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Ruiz ties MLB mark for catching no-hitters

CHICAGO -- The logic seemed simple enough to Phillies catcher Carlos Ruiz on Saturday. For eight innings, he had worn his sunglasses, and for eight innings, Cole Hamels had not given up a hit. But as the sun hid behind the third-base stands and the shade fell over home plate at Wrigley Field, Ruiz took off his glasses before beginning the ninth.

A DomiNoNo has been delivered: Win free pizza

Then the thought finally crossed his mind, that maybe he hadn't been superstitious enough, and maybe he had hurt Hamels' chances at the no-hit bid. He had been in this situation before, having caught three no-hitters already in his career.

But Ruiz got off the hook, running out to hug Hamels after the lefty completed the no-no and the Phillies' 5-0 win over the Cubs.

Complete coverage: Cole Hamels' no-hitter

"I didn't think it can happen [once I removed them], but finally it did happen, and I'm real happy," Ruiz said. "Today was one of those games when I knew he was on."

A nine-year veteran, Ruiz caught the fourth no-hitter of his career, tying a Major League record with former Red Sox catcher Jason Varitek. He previously caught Hamels' other no-hitter, a combined effort with relievers Jake Diekman, Ken Giles and Jonathan Papelbon in September 2014, when Hamels threw six no-hit innings.

He caught two no-hitters by Roy Halladay, one against the Marlins in May 2010 and the other in the National League Division Series against Cincinnati that same year.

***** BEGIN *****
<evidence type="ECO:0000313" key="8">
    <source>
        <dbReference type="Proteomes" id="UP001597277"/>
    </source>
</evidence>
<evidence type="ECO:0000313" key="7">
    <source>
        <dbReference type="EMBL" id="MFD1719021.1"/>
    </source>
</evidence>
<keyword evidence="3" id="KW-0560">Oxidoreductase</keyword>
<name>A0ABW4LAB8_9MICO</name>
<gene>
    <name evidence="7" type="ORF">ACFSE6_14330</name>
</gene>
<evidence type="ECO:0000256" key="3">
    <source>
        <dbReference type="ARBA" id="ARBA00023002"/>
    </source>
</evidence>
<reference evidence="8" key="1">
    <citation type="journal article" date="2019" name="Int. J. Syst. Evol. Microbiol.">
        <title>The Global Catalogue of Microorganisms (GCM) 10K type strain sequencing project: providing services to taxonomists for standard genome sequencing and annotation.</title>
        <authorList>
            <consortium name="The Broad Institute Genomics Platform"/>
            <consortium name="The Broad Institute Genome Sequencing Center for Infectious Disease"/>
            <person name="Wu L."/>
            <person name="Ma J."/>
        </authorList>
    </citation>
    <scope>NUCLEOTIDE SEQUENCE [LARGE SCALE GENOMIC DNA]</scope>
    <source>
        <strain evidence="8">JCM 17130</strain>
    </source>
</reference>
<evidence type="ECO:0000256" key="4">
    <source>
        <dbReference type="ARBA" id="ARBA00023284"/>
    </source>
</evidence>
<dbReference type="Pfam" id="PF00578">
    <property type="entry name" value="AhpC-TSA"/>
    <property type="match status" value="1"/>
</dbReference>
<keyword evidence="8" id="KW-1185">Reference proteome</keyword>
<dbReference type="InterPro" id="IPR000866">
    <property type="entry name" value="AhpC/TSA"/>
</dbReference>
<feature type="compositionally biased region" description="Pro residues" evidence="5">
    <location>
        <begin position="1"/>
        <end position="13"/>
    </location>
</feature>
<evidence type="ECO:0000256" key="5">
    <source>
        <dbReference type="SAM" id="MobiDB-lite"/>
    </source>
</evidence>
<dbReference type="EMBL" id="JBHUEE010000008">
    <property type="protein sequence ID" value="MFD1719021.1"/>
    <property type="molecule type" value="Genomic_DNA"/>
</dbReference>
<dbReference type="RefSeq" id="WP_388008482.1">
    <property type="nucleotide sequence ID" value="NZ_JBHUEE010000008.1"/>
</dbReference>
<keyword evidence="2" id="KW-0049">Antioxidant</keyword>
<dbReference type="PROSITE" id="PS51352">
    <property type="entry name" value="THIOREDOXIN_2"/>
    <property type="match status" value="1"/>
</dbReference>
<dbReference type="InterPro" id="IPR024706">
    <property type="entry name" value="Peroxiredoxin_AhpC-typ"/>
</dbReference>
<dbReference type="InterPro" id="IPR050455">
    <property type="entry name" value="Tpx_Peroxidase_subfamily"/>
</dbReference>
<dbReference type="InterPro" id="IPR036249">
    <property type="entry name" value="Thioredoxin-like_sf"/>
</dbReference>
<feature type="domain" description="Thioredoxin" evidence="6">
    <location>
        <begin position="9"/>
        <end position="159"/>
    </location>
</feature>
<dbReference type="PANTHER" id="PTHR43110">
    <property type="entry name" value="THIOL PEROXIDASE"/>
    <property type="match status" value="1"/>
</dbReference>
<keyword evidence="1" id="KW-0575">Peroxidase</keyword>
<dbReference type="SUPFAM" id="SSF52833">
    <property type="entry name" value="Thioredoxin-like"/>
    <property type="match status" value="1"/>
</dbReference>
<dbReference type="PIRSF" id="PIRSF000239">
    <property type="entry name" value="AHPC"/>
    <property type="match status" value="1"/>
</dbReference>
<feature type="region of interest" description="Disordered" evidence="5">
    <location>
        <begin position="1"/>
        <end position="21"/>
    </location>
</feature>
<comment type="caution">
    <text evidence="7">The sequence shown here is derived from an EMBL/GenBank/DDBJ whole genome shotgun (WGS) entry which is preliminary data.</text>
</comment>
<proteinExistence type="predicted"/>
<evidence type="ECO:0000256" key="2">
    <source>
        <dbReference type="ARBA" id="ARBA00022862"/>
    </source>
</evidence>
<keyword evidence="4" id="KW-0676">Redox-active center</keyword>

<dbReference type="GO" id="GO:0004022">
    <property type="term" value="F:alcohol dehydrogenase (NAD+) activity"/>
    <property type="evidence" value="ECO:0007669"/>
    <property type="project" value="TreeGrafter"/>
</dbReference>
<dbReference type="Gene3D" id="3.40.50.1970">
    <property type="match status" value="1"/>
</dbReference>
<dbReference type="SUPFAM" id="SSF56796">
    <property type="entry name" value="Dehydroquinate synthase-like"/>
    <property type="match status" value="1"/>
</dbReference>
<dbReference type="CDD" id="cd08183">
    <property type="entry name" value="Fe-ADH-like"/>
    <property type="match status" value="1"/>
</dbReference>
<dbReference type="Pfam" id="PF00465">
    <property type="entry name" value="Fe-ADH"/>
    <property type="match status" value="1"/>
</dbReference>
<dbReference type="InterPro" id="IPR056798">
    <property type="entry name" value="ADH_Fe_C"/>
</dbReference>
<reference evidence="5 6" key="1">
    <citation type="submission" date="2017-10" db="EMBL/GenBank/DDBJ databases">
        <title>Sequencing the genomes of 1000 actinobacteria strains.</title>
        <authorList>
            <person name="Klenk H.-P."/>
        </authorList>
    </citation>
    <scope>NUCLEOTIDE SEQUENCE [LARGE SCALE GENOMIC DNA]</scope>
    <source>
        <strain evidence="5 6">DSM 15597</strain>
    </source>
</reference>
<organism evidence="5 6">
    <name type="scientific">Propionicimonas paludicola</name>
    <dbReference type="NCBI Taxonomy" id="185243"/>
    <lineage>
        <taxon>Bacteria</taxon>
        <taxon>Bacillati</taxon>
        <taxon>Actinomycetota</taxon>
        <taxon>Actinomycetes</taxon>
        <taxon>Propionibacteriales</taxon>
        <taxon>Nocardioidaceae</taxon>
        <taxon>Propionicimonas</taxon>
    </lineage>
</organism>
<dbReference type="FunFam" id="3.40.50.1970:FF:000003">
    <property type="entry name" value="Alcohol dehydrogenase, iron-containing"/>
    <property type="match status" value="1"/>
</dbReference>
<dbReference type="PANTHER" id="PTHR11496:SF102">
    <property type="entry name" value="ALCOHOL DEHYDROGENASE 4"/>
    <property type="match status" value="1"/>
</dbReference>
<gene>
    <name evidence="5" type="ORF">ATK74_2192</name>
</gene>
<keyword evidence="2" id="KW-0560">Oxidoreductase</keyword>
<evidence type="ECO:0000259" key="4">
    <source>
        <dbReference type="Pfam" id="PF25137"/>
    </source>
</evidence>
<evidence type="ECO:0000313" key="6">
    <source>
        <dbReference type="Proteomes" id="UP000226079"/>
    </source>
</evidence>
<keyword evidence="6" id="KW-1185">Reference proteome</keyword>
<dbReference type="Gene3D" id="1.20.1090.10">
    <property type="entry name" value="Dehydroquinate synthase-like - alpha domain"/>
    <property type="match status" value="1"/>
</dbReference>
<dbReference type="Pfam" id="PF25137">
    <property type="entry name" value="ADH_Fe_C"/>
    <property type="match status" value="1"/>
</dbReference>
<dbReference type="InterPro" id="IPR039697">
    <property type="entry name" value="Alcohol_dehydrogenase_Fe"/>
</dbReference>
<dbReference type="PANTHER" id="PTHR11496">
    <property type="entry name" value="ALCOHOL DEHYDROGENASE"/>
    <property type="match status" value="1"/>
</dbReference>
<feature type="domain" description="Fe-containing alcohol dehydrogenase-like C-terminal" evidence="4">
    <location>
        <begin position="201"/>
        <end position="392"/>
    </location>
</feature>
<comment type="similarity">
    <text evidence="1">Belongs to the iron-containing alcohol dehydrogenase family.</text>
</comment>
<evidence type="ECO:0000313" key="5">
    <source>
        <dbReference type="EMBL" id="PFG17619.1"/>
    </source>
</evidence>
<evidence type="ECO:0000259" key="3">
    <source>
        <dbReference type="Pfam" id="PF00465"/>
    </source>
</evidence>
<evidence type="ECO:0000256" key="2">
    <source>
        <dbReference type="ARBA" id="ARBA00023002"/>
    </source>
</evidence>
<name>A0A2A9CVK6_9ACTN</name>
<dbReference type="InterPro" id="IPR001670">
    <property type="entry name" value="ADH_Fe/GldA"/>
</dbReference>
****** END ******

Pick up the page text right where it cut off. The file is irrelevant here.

"Personally, I'm real happy," Ruiz said of his feat. "It's special for me, and I'm excited right now -- so are my teammates and Cole. I'm trying to do my best behind home plate, and I give everything to Cole, because I'm the guy who caught the ball, and he did everything in different situations."

A quiet and reserved player, Ruiz has caught several other excellent pitchers beyond Halladay. He's been around to catch Roy Oswalt and Cliff Lee, but his relationship with Hamels has been one of the longest.

"We get into habits where we don't even need to call signs," Hamels said. "I think that's something special. I think anybody who's been able to have a combination like that kind of has that understanding.

"When you're able to get that, it's special. That's tough to develop. He's a tremendous catcher and it just shows. If he wasn't, he wouldn't be catching that many no-hitters or perfect games."

Ruiz knew Hamels had struggled as of late with his two-seam fastball, so he told him stick to his four-seam pitch. And he knew how effective his curveball had become, so when Hamels had 0-2 counts, Ruiz made sure he threw the pitch.

Ruiz knew, around the sixth inning, that Hamels was in for a special day. He understood the pitcher and maintained the same approach inning after inning. Except for his sunglasses, of course.

"I'm really happy for him," Ruiz said. "That was special."

Greg Garno is an associate reporter for
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